Stored for Years, a Rare 1972 Pontiac Trans Am Gets Rescued

The original and rust-free car's owner passed before completing the project.

Walking into Rick Armijo's garage was a bittersweet experience for Bill Avila. He had the chance to buy a very rare muscle car, but the owner, who had passed away, had been his friend. "Rick was a salesman at a Pontiac dealership locally [in El Paso, Texas] for years and years. He was very knowledgeable about Pontiacs, and then he went to work at Rudolph Chevrolet, and he was the Corvette guy," Avila says.

Born in 1957, Armijo's interest in muscle Pontiacs had been as high as ever before his passing. His garage at home held a 1972 Trans Am and a 1969 GTO convertible. "When I walked in, [the Trans Am] had boxes and parts and books and catalogs stacked on top of it. It was a storage shelf, is what it was." Armijo had been focusing on a ground-up restoration of his GTO. Although the Trans Am was "put in the corner," it was obvious from looking around that Armijo had also been gathering parts for it. "We found so many parts, in the bedroom closets, in the attic. He had parts—carpeting, trim, honeycomb wheels, a valance panel, all kinds of stuff—stashed in every room of the house."

Avila looked over the car. He was impressed to find a Lucerne Blue Trans Am with white stripes and the reverse-facing shaker hood scoop for the 455 HO, the one engine available that year. Bill had seen this 1972 Trans Am at several local car shows, but he had never really inspected it. Armijo was "very active" in car shows in the El Paso area. The Trans Am was one of many muscle cars and Corvettes Rick owned over the years. Talking about Camaro and Firebird F-bodies on the assembly line in Norwood, Ohio, Avila explains, "1972 was the year of the strike. By the time the strike was over, the 1973 smog emissions had come into play, and they couldn't put [the 1972 models] up for sale, so they scrapped more than 2,000 cars."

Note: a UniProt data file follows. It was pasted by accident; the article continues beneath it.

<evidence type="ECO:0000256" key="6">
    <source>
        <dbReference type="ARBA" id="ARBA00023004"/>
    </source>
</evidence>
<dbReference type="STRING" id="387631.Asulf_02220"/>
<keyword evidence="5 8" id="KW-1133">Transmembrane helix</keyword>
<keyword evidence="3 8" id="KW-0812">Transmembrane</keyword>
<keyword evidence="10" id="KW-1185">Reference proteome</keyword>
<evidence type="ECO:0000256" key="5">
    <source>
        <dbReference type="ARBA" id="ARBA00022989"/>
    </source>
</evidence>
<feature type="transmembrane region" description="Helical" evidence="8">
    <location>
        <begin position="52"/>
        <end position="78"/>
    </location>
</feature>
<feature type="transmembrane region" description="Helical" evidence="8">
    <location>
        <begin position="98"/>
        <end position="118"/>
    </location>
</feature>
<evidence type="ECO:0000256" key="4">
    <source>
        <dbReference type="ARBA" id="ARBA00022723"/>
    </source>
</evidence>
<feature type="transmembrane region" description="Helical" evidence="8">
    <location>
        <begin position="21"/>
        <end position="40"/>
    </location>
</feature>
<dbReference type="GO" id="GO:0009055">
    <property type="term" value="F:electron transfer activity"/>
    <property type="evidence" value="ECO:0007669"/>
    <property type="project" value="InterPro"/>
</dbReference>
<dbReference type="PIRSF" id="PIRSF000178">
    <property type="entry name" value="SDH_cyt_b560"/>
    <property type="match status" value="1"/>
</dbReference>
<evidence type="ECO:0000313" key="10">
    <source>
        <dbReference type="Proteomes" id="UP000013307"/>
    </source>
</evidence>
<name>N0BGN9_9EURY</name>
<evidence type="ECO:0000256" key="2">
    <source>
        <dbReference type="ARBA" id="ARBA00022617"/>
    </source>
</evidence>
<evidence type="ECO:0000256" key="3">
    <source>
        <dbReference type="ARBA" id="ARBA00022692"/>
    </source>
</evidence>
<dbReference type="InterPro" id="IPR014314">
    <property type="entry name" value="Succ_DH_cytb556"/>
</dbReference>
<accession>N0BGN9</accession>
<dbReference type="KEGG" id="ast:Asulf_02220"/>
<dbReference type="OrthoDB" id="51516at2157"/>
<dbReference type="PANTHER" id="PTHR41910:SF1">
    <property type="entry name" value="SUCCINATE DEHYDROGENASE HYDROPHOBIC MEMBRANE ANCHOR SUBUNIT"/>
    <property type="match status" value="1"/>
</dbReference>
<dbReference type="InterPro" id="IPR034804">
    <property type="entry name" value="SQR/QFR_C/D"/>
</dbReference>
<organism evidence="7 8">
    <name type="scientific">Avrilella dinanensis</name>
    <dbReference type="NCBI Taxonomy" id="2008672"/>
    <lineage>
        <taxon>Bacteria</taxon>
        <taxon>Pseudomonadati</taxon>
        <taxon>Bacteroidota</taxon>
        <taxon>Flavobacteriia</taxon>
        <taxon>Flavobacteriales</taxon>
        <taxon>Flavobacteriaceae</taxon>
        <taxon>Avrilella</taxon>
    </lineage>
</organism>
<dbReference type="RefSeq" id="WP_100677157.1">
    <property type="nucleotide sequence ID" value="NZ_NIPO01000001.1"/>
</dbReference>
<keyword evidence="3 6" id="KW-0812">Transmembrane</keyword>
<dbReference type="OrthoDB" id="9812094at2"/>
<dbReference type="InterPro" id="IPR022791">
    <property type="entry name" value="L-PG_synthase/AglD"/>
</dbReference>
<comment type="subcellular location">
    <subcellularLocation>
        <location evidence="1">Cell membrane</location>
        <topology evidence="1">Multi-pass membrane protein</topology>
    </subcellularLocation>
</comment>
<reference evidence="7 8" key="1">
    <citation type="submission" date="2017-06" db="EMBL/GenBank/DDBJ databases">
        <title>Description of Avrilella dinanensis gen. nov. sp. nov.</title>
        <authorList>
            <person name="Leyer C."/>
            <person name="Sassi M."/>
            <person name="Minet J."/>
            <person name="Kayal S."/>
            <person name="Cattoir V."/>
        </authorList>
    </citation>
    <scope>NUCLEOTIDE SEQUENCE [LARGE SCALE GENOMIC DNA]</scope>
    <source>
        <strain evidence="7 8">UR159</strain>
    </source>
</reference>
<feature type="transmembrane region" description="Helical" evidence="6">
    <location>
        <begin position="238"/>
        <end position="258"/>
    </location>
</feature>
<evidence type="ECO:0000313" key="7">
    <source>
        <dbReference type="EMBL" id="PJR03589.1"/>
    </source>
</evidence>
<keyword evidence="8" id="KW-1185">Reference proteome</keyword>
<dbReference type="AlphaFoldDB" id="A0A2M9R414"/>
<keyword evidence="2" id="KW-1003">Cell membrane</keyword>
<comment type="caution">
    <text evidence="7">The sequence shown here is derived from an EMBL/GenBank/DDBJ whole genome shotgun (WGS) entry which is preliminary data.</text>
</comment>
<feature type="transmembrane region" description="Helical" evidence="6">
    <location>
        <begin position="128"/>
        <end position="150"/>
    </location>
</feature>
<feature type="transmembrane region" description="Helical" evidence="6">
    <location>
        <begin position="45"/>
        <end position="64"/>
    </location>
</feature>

As a consequence, the 1972 Trans Am became a very low production run—the second lowest in Trans Am history—at 1,286 units, divided between 458 with the Muncie M22 Rock Crusher close-ratio four-speed manual and 828 with the Turbo-Hydramatic 400 automatic transmission, of which this car was one. Inside, the pleated stock blue Morrokide vinyl showed some wear but was not cracked or ripped. The three-spoke Trans Am wheel was intact, and the dash pad was also in good condition.

"Mechanically, we started the 455 HO. It sounded smooth. As far as everything else, I'm not sure. But the overall condition looks good. The paint? It sat outside. In El Paso the sun is bad for anything plastic or paint, so that's pretty well shot." Avila wasn't looking for a Trans Am. He did ponder the purchase, but he had "to move" on the car if he wanted it. A car like this, so original and rust-free, wouldn't last long. "The more homework I did on the car, the more I looked at it, the more I thought it would be worth getting into. So, I got it, and I'm happy I did."

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